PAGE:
Purpose: Root cause analysis is an important step in the risk analysis process. The goals of root cause analysis are to answer the following questions:
- Why did this safety issue happen? and
- What are the underlying causes of this issue?
Why this step is needed: Performing root causes analysis is intimately tied to corrective actions. Many corrective actions you implement should be tied to a root cause. Without performing root causes analysis, you cannot know which underlying threats you need to mitigate to prevent reoccurrence.
Classify the Safety Issue
Purpose: Classifications are a taxonomy scheme you create to organize your data. Organizing issues with classifications provide a powerful way in the future for:
- Data mining;
- Establishing trends;
- Reviewing similar issues; and
- Organizing issues.
Why this step is needed: You should classify issues based on several criteria to thoroughly organize the issue. It also allows you to document that you have done due diligence to understand the issue. For example, you might classify an issue with:
- The identified hazard in the current issue;
- The identified root causes in the current issue;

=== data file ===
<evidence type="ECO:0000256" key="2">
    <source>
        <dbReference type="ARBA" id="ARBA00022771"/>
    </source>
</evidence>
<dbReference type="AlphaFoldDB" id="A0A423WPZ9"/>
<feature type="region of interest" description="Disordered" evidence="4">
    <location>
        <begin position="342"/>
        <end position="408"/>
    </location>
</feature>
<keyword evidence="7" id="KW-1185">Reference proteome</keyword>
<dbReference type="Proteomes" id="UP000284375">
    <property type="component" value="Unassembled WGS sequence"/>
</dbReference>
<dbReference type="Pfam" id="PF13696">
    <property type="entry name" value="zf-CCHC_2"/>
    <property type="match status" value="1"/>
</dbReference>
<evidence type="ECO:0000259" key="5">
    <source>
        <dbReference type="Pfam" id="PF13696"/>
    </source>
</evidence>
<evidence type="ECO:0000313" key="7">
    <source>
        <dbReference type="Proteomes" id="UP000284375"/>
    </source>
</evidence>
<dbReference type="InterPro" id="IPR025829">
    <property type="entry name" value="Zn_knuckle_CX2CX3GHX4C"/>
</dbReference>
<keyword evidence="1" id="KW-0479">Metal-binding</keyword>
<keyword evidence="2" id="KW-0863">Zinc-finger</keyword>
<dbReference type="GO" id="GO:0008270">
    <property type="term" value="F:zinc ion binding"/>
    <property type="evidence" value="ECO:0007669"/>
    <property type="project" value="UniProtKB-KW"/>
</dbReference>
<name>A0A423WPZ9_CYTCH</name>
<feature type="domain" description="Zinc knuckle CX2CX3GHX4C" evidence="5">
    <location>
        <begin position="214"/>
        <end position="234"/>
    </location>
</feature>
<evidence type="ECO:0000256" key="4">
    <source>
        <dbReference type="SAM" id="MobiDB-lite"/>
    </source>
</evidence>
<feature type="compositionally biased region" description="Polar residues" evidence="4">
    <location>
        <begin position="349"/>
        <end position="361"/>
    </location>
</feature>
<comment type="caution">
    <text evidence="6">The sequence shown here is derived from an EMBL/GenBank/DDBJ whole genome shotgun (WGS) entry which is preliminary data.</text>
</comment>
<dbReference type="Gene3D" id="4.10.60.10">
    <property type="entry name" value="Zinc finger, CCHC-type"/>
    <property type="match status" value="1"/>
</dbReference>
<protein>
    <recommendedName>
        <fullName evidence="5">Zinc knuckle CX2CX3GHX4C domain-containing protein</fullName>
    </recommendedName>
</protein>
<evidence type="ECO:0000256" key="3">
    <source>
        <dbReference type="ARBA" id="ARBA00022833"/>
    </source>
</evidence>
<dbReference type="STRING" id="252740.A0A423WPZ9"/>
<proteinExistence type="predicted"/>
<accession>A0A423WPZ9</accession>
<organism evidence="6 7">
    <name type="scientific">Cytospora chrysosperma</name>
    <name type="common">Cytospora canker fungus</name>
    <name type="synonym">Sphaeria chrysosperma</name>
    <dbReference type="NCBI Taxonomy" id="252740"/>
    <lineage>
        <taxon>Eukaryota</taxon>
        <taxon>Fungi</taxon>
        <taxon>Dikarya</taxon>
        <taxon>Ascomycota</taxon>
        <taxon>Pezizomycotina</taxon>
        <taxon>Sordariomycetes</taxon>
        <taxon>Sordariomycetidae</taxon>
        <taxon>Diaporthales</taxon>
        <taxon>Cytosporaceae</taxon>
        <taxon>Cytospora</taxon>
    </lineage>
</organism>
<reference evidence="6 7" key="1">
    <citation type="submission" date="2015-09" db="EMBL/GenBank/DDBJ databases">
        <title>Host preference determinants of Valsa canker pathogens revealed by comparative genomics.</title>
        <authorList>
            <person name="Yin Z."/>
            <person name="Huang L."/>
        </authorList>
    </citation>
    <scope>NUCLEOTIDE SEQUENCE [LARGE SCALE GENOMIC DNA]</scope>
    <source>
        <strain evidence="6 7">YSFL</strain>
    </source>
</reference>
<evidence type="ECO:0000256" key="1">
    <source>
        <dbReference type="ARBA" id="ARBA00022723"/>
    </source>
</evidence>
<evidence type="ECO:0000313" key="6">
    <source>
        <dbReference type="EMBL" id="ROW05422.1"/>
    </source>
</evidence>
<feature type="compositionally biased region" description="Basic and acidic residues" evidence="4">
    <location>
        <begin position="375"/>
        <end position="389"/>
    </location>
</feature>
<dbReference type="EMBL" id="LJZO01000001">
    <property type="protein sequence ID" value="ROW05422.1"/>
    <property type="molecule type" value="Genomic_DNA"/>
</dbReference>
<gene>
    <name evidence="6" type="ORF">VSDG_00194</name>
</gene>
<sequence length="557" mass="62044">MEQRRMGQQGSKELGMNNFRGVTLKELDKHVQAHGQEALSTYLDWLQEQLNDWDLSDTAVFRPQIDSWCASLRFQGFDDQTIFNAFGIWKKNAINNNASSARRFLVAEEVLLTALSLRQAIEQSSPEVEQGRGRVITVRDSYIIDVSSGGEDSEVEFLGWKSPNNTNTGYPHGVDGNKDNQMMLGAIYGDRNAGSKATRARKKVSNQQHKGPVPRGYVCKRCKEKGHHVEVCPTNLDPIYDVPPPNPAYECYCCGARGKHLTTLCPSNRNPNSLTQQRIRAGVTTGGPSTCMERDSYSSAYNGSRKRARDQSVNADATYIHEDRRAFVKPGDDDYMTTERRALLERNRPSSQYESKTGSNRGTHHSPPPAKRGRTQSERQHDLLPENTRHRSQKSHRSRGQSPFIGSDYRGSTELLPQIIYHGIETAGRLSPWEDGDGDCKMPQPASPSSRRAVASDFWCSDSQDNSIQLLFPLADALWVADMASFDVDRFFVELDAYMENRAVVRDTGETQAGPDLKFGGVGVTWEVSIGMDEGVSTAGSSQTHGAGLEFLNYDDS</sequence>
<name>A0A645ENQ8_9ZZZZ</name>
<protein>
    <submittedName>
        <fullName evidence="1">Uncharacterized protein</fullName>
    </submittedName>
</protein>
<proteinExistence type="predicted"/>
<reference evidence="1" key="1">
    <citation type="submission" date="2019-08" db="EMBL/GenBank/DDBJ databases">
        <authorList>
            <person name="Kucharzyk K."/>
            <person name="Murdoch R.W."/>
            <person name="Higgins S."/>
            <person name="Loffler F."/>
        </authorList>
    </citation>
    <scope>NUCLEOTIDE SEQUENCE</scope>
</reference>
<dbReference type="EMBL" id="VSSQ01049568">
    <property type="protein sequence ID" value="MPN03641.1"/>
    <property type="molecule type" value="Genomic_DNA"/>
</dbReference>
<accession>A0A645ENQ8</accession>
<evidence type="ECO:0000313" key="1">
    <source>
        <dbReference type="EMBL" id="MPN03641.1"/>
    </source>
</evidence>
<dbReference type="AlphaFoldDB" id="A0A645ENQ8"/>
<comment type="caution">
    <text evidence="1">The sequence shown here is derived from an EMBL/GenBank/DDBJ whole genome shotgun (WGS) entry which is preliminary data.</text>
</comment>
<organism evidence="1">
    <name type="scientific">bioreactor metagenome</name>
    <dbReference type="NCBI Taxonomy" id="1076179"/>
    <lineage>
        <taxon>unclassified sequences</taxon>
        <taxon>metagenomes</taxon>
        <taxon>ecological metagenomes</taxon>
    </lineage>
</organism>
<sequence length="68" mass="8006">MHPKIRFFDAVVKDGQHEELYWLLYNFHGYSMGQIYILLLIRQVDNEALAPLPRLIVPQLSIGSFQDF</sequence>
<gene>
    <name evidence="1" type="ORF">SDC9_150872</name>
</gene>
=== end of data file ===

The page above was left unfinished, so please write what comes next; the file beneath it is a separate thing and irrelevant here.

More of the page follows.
- Relevant Human Factors in the current issue;
- Relevant policies and procedures; and
- Other relevant classifications as you see fit.
Implement Corrective Actions/ Additional Risk Controls If Not ALoS
Purpose: After performing all of the above steps, you should have all of the information you need to know how to correct the issue. Only issues that are not within your defined criteria for Acceptable Level of Safety will need corrective actions. If an issue poses an unacceptable level of threat, you need to mitigate it to an acceptable level.
Why this step is needed: As we say in a different article, “Correcting the issue means using corrective preventative actions to update your SMS back within an ALoS for the given circumstance. These CPAs should be assigned to relevant users who will facilitate the CPAs. Many aviation safety programs also have a practice of assigning relevant department heads or other subject-matter experts the task of managing assigned CPAs.”
Last updated in June 2022.